Dan Colgan hopes to attend his own wake and enjoy one last celebration with loved ones before he takes the medication that will end his life.
Just over a year ago, he was an apparently healthy 62-year old with “no reason to think I wasn’t going to go the whole mile”.
Then a shock diagnosis of terminal brain cancer shattered his plans to grow old alongside wife Laury. The news that he most likely had around 14 months to live threatened to plunge Dan into a fearful downward spiral.
Instead, he took control of his future. He became one of thousands of Australians who have applied for voluntary assisted dying (VAD) since it was legalised, first in Victoria in 2019, then elsewhere.
Being found eligible has “taken away all the fear and enabled us to celebrate the remaining life that I have”, Dan said.
He added: “It gave me permission to really live this part of my journey. It allowed me to mostly forget about dying.”
The Daily Express campaigns for law change on assisted dying in the UK and visited Sydney to see how VAD is working.
All six of Australia’s states have passed laws and New South Wales will be the last to implement the change later this month. The country’s two mainland territories are expected to introduce legislation.
We met Dan, his devoted wife of 17 years, Laury, and his doctor at an event organised by the charity Go Gentle Australia.
His diagnosis of glioblastoma multiforme was confirmed a year ago after he suffered a seizure at a hockey game near their home in Perth, Western Australia.
The grandfather-of-four said: “We walked out of the hospital room and found the nearest park bench, sat down together and had a cry.”
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In the following days, the couple broke the news to their four adult children.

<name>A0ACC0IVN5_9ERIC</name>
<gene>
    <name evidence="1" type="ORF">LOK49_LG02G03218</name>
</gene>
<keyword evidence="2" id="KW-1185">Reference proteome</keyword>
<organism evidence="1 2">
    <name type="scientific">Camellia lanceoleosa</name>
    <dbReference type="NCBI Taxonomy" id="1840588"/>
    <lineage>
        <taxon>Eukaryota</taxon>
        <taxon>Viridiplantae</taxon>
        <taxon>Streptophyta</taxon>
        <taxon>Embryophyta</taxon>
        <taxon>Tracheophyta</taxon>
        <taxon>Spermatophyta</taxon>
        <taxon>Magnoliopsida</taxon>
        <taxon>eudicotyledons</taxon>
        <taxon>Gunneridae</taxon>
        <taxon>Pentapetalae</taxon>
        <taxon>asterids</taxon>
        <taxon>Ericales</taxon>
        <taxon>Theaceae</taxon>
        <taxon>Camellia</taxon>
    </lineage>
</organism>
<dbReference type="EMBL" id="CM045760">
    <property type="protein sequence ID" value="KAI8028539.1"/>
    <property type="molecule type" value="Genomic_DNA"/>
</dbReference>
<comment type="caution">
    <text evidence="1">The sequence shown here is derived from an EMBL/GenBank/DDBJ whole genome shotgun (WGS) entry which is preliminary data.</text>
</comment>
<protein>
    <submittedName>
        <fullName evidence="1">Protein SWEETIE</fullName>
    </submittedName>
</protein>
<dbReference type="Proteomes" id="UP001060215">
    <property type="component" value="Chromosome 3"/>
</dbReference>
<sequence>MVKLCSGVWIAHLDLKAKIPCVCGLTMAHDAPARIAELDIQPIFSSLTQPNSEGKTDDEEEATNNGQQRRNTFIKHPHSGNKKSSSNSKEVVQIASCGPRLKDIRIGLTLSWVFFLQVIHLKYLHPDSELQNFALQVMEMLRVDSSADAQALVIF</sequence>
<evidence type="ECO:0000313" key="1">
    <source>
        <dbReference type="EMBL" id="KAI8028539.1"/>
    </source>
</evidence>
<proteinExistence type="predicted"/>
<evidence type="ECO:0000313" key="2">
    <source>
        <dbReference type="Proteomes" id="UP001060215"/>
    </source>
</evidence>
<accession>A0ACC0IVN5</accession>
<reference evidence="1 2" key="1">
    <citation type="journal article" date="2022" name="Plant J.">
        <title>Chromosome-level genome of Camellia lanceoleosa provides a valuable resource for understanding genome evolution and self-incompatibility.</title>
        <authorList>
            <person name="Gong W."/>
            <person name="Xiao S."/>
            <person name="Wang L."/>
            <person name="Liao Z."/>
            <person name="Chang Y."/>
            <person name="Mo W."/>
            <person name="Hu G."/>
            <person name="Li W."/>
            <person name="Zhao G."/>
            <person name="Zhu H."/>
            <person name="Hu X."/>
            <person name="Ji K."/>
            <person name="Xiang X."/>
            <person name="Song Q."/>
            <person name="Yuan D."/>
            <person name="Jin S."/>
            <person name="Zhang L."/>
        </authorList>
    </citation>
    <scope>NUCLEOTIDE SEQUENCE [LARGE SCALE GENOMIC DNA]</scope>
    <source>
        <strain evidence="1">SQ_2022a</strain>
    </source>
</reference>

Data analyst Dan started chemotherapy but stopped it after tests showed his cancer was unlikely to respond.
Symptoms of the disease at the end of life can include intensifying seizures, headaches, personality shifts and difficulties with memory and understanding.
During a conversation with his brother-in-law, a GP, Dan was “excited” to hear about VAD. It “fit with the path” he wanted to follow.
He explained: “I was determined that I was going to be in control of my own journey. The dying part is just something that happens at the end.
“I feel quite strongly that all you’re really doing at that point is shaving off a few days or weeks of your life as part of a contract for a better ending, and to be in control. That’s important to me.”
Dan believes people should have the right to self-determination, particularly after seeing his father and grandfather suffer.
Those experiences “solidified that something was wrong with the way we deal with death”, he said.
“My grandfather had first one leg amputated and then the other and was in constant pain, all the way to the end. When we visited him in hospital, he would be screaming.”
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Laury described Dan’s diagnosis as “earth-shattering” for their family, who fully support his decision to apply for VAD.
She said: “Why would you spend so many months fearful of what’s to come? The fear is debilitating.
“It’s not just his fear, it’s mine and the children’s. Everybody’s fearful, thinking ‘what is he going to suffer?’”
Two doctors assessed Dan before he was found eligible. As long as he remains mentally competent, he will be able to request a prescription for life-ending medication to take at home if and when he chooses.
He has faced a “rocky path” but access to VAD empowered Dan. He added: “I think if I had been stuck in the ‘poor me, I’m dying’ phase, there would have been a downward spiral all the way.